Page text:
Your hair may get thinner. But you are unlikely to lose all the hair from your head. Hair loss usually starts after your first or second treatment. It is almost always temporary, and your hair will usually grow back after treatment finishes. Your nurse can talk to you about ways to cope with hair loss.
Effects on the lungs
This treatment can cause changes to the lungs. Tell your doctor if you develop:
- a cough
You should also tell them if any existing breathing problems get worse. You may have tests to check your lungs.
Effects on the nervous system
Lomustine can affect the nervous system. Rarely, you may feel drowsy or confused, dizzy or unsteady. Tell your doctor or nurse straight away if you notice any of these symptoms. It is important not to drive or operate machinery if you notice these effects.
This treatment can increase the risk of developing a second cancer years later. This is rare. The benefits of treatment usually far outweigh this risk. Your doctor can talk to you about this.
Blood clot risk
Cancer and some cancer treatments can increase the risk of a blood clot. Symptoms of a blood clot include:
- throbbing pain, redness or swelling in a leg or arm
- suddenly feeling breathless or coughing
- sharp chest pain, which may be worse when you cough or take a deep breath.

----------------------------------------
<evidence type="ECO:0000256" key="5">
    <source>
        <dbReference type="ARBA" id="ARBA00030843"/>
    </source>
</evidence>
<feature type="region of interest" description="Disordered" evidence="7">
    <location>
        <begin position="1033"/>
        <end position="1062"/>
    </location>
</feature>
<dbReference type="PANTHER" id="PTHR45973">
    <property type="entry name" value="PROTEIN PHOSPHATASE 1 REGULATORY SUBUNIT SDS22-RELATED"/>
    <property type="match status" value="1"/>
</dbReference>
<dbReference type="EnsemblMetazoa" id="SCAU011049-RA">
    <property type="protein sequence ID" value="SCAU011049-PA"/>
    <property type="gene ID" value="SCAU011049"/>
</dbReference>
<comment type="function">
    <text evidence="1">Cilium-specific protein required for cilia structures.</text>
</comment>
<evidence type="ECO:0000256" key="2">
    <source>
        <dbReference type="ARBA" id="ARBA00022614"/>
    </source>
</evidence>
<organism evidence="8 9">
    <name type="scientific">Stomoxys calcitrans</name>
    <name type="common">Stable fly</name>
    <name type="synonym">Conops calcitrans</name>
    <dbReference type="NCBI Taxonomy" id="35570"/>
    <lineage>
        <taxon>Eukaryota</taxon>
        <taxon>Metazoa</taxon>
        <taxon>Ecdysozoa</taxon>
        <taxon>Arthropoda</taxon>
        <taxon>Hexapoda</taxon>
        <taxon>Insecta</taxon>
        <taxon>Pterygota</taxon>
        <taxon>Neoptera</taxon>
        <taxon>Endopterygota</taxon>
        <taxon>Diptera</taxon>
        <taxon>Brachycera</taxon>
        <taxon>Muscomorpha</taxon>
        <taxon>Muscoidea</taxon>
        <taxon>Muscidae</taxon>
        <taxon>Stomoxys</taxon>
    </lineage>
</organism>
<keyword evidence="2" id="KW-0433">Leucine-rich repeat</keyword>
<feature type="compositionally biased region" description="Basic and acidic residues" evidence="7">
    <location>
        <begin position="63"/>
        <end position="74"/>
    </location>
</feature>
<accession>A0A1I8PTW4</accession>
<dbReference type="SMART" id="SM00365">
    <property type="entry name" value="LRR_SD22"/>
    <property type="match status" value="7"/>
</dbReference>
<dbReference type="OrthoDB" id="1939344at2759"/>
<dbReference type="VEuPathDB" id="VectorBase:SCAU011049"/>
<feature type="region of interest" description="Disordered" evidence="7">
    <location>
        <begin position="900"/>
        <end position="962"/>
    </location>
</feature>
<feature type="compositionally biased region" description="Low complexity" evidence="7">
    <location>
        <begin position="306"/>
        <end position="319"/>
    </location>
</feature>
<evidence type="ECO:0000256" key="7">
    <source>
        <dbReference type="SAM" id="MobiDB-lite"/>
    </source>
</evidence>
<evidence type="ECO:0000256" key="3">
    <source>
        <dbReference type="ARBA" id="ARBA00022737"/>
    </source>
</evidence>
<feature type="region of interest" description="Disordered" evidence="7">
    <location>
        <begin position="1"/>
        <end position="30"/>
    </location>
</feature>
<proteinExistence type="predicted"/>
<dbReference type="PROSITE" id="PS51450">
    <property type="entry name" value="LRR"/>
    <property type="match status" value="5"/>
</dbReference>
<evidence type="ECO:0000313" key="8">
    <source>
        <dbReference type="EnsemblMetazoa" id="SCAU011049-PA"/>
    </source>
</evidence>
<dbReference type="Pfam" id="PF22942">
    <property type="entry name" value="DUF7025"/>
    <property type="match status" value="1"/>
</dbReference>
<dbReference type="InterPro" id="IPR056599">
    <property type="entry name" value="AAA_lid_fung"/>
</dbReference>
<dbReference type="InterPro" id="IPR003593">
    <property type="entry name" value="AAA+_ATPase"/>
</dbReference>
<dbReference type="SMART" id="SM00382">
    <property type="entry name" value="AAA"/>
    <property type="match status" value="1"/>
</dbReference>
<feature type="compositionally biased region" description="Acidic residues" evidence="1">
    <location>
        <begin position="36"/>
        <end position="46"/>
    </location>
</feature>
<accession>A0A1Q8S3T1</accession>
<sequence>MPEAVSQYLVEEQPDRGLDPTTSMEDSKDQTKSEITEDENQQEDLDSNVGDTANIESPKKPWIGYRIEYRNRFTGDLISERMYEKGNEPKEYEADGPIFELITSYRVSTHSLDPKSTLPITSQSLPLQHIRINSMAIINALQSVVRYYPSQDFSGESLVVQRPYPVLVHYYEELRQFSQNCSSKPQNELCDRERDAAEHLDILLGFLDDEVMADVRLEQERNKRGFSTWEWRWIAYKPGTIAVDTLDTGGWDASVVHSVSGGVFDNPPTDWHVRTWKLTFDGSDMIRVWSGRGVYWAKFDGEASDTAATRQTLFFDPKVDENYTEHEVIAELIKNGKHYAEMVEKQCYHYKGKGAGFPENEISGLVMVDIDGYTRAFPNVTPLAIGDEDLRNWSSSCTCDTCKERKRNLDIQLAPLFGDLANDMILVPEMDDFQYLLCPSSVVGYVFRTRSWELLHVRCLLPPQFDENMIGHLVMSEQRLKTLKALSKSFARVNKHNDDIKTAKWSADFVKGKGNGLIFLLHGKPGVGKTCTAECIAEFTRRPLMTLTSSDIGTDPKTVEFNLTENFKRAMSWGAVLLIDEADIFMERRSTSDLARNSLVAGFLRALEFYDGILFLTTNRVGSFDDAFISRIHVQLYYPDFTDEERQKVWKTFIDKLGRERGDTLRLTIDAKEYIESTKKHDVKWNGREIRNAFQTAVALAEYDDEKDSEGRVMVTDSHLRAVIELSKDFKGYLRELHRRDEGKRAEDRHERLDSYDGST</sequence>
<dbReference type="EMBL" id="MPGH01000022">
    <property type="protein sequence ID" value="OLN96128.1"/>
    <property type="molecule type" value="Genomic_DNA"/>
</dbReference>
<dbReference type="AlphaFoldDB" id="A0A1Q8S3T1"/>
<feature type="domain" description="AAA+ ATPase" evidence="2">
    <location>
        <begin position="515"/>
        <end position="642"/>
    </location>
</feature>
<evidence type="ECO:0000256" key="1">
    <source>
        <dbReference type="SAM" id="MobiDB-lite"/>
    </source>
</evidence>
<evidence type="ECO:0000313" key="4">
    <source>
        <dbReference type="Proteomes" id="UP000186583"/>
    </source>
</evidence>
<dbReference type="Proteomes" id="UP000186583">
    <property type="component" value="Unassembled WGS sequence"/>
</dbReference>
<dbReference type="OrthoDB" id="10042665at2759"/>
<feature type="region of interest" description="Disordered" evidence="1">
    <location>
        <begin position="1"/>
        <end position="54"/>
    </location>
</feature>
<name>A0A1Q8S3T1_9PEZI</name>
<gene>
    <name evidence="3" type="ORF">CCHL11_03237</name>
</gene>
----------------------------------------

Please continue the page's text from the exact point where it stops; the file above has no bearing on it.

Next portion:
If you have any of these symptoms, contact the hospital straight away on the 24-hour contact number you have been given. If you cannot get through to your doctor, call the NHS urgent advice number on 111.
A blood clot is serious, but it can be treated with drugs that thin the blood (anticoagulants). Your doctor or nurse can give you more information.
You can help reduce the risk of developing a blood clot by:
- staying active during treatment
- drinking plenty of fluids, especially water.
You may be given anticoagulants to help prevent a clot.
Some medicines can affect how this treatment works or be harmful when you are having it. Always tell your cancer doctor about any drugs you are taking or planning to take, such as:
- medicines you have been prescribed
- medicines you buy in a shop or chemist
- vitamins, herbal drugs and complementary therapies.
Tell other doctors, pharmacists or dentists who prescribe or give you medicines that you are having this cancer treatment.
You can visit the electronic Medicines Compendium (eMC) for more detailed information about your treatment.